She says she has to control the urge to give away all her money.

The top students are also rewarded with backpacks and other prizes.

A number of the notebooks are emblazoned with likenesses of American professional wrestlers.

For a reason no one adequately explains, American wrestling, like most things American, is enormously popular. On a weekend day, dozens of townspeople will crowd around a television to watch wrestling broadcasts.

Somara Chea has also brought along a special treat - bottles of soft drinks - as well as a visiting journalist from America. She says for many people at the school and village, it is the second time they have seen an American.

When the journalist enters the classroom the students stand in unison and say "Hello."

Sousophorn has 35 girls and 27 boys in three classes. This is significant because in Cambodia, education of girls lags far behind that of boys and the government has struggled to keep girls in school, going as far as to pay girls in rural areas to stay in school.

Later in the day, children in the village of Tung Leang line both sides of the road, like troops awaiting inspection.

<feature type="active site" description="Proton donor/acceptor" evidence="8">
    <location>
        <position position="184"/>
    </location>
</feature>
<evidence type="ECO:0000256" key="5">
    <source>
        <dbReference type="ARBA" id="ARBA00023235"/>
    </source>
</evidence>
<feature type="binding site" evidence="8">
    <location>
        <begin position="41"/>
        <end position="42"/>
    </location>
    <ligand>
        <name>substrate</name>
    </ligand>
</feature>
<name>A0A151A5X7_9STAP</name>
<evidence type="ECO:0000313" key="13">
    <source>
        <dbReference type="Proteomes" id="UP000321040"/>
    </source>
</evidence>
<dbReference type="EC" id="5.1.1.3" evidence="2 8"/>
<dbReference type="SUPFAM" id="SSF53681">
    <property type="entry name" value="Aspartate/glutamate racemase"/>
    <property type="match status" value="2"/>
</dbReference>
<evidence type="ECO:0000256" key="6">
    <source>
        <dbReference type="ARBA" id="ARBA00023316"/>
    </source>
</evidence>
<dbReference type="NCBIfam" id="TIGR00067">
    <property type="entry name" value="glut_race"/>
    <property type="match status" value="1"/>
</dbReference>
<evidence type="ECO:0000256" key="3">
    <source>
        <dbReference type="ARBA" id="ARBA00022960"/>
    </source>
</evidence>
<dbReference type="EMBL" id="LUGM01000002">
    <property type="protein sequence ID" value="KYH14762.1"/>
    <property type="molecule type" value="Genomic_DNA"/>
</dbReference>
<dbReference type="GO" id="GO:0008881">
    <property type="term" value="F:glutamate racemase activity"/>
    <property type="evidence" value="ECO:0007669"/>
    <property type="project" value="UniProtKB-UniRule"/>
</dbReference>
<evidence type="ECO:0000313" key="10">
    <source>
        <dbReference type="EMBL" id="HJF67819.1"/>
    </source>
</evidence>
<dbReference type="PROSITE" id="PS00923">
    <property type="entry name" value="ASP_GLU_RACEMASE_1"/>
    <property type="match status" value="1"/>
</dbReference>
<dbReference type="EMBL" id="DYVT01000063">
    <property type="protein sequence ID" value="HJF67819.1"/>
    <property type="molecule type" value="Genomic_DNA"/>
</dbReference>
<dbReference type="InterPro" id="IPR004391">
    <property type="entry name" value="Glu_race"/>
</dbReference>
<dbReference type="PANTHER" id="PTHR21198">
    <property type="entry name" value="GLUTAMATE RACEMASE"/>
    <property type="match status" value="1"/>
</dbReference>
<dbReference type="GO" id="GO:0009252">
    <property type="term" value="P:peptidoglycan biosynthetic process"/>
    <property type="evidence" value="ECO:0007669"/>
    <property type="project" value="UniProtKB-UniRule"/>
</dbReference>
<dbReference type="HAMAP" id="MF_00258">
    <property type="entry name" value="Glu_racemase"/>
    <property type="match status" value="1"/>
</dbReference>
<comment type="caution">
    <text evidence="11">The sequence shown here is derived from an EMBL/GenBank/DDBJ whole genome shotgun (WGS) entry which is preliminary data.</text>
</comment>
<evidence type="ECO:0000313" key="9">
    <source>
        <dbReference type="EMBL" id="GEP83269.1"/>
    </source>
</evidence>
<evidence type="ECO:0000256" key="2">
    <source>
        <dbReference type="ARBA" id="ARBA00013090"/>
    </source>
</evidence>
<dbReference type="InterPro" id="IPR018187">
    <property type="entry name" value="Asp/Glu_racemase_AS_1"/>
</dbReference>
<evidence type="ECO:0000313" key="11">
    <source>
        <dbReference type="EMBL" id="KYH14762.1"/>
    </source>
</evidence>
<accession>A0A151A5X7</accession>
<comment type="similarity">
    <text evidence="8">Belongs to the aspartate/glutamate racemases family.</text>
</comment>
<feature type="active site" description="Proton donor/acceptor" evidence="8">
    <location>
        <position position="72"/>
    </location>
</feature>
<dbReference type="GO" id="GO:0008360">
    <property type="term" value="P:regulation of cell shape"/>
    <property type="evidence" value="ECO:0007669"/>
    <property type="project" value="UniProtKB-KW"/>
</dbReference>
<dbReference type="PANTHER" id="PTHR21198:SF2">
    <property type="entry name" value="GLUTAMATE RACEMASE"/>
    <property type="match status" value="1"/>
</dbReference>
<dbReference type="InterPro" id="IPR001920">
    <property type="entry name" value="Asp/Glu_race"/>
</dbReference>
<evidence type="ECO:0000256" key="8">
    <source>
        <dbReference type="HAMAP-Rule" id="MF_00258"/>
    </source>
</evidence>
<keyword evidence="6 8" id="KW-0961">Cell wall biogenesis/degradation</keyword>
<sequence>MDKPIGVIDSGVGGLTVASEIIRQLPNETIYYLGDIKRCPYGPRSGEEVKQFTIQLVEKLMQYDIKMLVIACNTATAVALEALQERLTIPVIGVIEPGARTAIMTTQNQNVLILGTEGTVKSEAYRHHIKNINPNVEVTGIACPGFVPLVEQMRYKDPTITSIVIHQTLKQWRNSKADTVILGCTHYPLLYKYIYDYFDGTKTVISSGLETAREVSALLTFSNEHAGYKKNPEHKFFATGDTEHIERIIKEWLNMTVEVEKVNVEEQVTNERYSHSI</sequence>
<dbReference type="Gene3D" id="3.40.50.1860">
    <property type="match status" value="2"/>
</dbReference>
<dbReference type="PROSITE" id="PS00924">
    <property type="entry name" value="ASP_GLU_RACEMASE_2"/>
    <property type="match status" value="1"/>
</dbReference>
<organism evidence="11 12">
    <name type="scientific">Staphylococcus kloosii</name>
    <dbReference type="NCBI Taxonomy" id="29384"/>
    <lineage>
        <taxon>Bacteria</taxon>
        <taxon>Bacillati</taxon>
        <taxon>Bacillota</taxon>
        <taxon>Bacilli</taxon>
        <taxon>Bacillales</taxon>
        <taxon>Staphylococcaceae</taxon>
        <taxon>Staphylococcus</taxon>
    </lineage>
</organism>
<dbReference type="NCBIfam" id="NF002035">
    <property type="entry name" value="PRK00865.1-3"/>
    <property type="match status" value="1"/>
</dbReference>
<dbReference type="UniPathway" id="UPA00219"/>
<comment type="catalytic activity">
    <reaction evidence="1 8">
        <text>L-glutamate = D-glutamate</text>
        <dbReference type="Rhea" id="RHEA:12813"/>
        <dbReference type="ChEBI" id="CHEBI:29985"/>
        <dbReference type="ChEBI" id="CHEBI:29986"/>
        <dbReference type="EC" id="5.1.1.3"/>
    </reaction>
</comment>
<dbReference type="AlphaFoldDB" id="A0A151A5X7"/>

On this visit, older children overfill the class and dozens of younger children mill around the doors for a peek at the visitors.

Bunnarath, the teacher there, learned English in Phnom Penh but wanted to teach in the countryside.

"I'm from a village," Bunnarath says.

He adds that he chose to return "because I think it's a good job and I can share my knowledge. I can help my people."

Bunnarath says that for part of last year he went without pay but continued to teach because the children needed it.

At Angkor Chea, Srey Nut, a shy, blushing 13-year-old girl, is honored as No. 1 in her class.

When asked about her future goals, she haltingly says, "I want to be a teacher in English in a private school."

The journalist is again told that English is the key to getting jobs.

"The children, they know when they have English it's easy to find a job, or they can go to another country," Sousophorn says. "The children who can speak English are able to do anything in their life. I want them to do anything they want to do."

Fighting corruption

Because of budget constraints, Progressive United is unable to pay good wages to its teachers, mirroring a nationwide problem. Progressive's teachers average $50 a month. Those in the two Phnom Penh schools also receive room and board.

According to Pheng, thousands of teachers leave the profession annually because of low wages, either through retirement or by moving into other lines of work.

The average salary for a primary school teacher is $35 to $40 a month, about $45 for a junior high teacher and and $60 to $75 for secondary school teachers, according to Pheng.

As a result, Pheng says "good teachers will teach at home or a private school" or work at odd jobs to make ends meet.